Trump’s stunning embrace of slavery’s symbols will backfire (opinion)

Forget MAGA. The snappy new motto of the Trump 2020 campaign would more fittingly be changed to “Hate One Another.” The strategy was already an outdated failure in the 1960s. In the 2020s, it is a throwback to the worst of America. And there’s good reason to doubt it will get him reelected.
Trump launched his revamped E Pluribus Pluribus strategy with fireworks over the 4th of July weekend, an occasion that normal presidents have used to summon a spirit of national unity, but which he instead twisted into an unseemly carnival of disunity.

And Monday, he resumed trying to rip Americans apart from one another, starting the day with an ugly push against some of the most inspiring, most promising moments in the recent national effort to uproot racism.

He attacked NASCAR, the car racing sport beloved by so many in the South, demanding that Bubba Wallace, the league’s only full-time African American driver, apologize to drivers who made an extraordinary show of support after he said a noose had been found in his garage. Drivers stood by him. The FBI later said the rope was not a noose, but Wallace disagreed, and anyone who saw the photograph could attest it looked like, well, a noose, of the kind used for lynching.

Trump also decried NASCAR’s decision to ban the Confederate flag, again placing himself squarely on the side of racists.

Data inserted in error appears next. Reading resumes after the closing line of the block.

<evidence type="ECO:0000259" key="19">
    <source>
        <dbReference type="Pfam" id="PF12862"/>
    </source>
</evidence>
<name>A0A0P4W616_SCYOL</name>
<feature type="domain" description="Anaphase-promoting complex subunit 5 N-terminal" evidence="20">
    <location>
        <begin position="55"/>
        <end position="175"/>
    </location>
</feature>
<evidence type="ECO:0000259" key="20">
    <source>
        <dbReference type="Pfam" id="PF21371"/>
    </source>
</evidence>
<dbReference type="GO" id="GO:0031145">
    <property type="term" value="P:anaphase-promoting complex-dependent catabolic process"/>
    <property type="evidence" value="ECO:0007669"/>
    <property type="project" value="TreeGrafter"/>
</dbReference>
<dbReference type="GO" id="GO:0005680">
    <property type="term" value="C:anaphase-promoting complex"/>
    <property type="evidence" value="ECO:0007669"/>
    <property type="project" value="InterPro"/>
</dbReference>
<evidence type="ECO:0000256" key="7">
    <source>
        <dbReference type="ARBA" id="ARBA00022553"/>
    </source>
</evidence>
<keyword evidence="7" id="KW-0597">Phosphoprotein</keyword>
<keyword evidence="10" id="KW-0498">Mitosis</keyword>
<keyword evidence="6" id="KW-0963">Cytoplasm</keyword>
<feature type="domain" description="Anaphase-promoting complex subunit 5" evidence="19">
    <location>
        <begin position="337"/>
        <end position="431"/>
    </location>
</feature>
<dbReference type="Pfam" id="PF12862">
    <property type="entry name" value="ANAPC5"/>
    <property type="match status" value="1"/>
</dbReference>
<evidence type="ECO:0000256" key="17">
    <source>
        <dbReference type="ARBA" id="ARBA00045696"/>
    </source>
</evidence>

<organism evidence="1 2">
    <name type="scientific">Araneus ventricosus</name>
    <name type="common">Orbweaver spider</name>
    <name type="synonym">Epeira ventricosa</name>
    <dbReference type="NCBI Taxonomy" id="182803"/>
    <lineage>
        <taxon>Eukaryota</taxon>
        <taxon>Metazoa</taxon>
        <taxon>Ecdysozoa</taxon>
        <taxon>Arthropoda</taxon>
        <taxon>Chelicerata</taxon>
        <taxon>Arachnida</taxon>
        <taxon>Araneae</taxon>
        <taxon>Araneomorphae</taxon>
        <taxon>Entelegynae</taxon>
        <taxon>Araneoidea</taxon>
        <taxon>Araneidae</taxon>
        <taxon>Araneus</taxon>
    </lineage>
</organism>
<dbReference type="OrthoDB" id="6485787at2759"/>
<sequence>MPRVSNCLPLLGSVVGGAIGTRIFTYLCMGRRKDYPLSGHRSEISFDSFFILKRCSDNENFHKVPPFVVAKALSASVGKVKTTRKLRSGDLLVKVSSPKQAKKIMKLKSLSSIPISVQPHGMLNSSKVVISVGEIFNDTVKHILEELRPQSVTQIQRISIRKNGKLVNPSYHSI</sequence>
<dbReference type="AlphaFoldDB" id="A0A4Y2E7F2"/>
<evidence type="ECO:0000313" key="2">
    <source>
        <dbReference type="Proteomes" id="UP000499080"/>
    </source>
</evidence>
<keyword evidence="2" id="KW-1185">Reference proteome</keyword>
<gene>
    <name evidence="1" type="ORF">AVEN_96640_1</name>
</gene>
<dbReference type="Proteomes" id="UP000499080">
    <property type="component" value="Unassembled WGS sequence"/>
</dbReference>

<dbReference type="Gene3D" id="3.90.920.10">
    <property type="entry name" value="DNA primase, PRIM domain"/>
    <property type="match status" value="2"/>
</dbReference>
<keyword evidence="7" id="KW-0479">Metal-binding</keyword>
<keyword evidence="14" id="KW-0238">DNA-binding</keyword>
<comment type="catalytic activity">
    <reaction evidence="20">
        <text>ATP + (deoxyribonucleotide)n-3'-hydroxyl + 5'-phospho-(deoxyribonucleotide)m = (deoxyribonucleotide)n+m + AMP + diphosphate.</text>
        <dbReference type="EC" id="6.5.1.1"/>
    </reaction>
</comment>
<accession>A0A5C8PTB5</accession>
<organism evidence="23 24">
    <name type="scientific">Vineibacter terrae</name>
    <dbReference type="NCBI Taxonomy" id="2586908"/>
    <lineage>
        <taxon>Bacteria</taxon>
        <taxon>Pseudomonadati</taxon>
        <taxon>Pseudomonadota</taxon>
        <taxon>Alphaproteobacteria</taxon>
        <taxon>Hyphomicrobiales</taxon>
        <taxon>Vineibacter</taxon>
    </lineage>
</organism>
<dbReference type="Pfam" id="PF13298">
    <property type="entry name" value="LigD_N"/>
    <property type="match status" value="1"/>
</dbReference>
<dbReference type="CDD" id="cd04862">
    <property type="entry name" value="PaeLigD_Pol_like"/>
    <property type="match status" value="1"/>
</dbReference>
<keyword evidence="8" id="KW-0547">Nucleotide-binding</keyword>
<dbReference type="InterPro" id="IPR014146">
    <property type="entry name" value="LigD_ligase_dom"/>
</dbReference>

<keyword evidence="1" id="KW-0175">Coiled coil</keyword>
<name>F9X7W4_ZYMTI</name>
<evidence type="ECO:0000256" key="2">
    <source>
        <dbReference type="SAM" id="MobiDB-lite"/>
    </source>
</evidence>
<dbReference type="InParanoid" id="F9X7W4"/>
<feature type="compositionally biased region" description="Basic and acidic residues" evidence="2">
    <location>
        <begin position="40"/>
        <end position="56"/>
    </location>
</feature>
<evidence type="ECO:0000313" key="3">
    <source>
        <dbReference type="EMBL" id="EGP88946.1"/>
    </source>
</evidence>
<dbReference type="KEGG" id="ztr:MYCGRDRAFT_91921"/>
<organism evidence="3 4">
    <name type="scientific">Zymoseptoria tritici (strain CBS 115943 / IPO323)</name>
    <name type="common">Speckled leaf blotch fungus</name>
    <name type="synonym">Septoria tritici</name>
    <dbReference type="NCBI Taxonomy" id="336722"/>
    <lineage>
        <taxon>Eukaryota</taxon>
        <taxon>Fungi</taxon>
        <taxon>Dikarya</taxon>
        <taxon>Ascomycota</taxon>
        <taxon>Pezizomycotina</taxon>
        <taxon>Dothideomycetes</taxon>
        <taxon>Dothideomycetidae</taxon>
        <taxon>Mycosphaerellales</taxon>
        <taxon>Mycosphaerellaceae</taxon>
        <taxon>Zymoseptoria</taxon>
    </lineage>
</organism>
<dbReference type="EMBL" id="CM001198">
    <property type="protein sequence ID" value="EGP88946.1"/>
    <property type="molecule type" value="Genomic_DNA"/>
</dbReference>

The only effort he is making to expand his appeal beyond racists is by frightening the public about what the anti-racism movement aims to achieve. “Their goal in not to better America,” he declared at Mount Rushmore, “their goal is to end America.”

The United States is in the midst of a profound moment of self-examination. Yes, it has included excesses, and it has been driven by intense emotions. But at its heart, this is a time of national introspection.

It is a time of legitimate patriotism, an effort to look at what is wrong with the country, at where it has fallen short of its ideals, in a quest to narrow the space between what America is, and what it has proclaimed since its founding that it wants to be.
Today, with millions of Americans sickened by the coronavirus, the economy in a deep recession, and Trump’s response to the crisis — and to the protests over police killings of Black people — seeming to only make it all worse, the President has seen his support start to evaporate.

He is frantically trying to hold on to his base. Most politicians try to build on the base. This President is putting new joists on his floor so he doesn’t fall through. At this rate, he may succeed only in lessening the depths of the fall and the magnitude of the ignominy he could suffer in November. But Trump is acting so recklessly in his attempt to fire up supporters through divisiveness and fear that one wonders just how far he will go before he risks burning the house down.